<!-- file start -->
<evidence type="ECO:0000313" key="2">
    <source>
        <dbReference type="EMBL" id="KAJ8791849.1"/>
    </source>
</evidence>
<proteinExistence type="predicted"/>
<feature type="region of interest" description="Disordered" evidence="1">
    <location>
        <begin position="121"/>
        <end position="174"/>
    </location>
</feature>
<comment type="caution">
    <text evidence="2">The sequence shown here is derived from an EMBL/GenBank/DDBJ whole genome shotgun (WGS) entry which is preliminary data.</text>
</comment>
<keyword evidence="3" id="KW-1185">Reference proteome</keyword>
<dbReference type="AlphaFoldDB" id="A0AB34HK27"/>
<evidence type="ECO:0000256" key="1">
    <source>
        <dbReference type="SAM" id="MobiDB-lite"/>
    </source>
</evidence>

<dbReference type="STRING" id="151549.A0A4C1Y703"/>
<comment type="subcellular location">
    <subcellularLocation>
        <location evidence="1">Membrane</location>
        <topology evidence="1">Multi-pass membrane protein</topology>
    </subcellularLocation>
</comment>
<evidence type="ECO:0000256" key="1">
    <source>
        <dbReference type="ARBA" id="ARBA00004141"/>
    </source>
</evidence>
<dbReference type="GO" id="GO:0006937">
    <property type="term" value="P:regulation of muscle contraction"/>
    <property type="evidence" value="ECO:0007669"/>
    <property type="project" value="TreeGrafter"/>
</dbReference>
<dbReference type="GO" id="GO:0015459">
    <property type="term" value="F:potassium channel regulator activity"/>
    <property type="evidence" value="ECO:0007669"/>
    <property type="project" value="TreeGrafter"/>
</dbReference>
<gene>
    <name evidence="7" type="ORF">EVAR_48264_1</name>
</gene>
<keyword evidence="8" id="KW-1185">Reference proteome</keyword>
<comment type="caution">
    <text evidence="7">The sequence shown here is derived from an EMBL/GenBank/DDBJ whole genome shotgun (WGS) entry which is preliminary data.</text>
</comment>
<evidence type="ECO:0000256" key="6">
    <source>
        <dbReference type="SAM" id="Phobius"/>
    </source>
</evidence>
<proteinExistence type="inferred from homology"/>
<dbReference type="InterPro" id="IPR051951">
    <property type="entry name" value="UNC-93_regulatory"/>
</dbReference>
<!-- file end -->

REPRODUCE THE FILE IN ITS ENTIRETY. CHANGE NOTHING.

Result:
<evidence type="ECO:0000313" key="2">
    <source>
        <dbReference type="EMBL" id="KAJ8791849.1"/>
    </source>
</evidence>
<proteinExistence type="predicted"/>
<feature type="region of interest" description="Disordered" evidence="1">
    <location>
        <begin position="121"/>
        <end position="174"/>
    </location>
</feature>
<comment type="caution">
    <text evidence="2">The sequence shown here is derived from an EMBL/GenBank/DDBJ whole genome shotgun (WGS) entry which is preliminary data.</text>
</comment>
<keyword evidence="3" id="KW-1185">Reference proteome</keyword>
<dbReference type="AlphaFoldDB" id="A0AB34HK27"/>
<evidence type="ECO:0000256" key="1">
    <source>
        <dbReference type="SAM" id="MobiDB-lite"/>
    </source>
</evidence>

<dbReference type="STRING" id="151549.A0A4C1Y703"/>
<comment type="subcellular location">
    <subcellularLocation>
        <location evidence="1">Membrane</location>
        <topology evidence="1">Multi-pass membrane protein</topology>
    </subcellularLocation>
</comment>
<evidence type="ECO:0000256" key="1">
    <source>
        <dbReference type="ARBA" id="ARBA00004141"/>
    </source>
</evidence>
<dbReference type="GO" id="GO:0006937">
    <property type="term" value="P:regulation of muscle contraction"/>
    <property type="evidence" value="ECO:0007669"/>
    <property type="project" value="TreeGrafter"/>
</dbReference>
<dbReference type="GO" id="GO:0015459">
    <property type="term" value="F:potassium channel regulator activity"/>
    <property type="evidence" value="ECO:0007669"/>
    <property type="project" value="TreeGrafter"/>
</dbReference>
<gene>
    <name evidence="7" type="ORF">EVAR_48264_1</name>
</gene>
<keyword evidence="8" id="KW-1185">Reference proteome</keyword>
<comment type="caution">
    <text evidence="7">The sequence shown here is derived from an EMBL/GenBank/DDBJ whole genome shotgun (WGS) entry which is preliminary data.</text>
</comment>
<evidence type="ECO:0000256" key="6">
    <source>
        <dbReference type="SAM" id="Phobius"/>
    </source>
</evidence>
<proteinExistence type="inferred from homology"/>
<dbReference type="InterPro" id="IPR051951">
    <property type="entry name" value="UNC-93_regulatory"/>
</dbReference>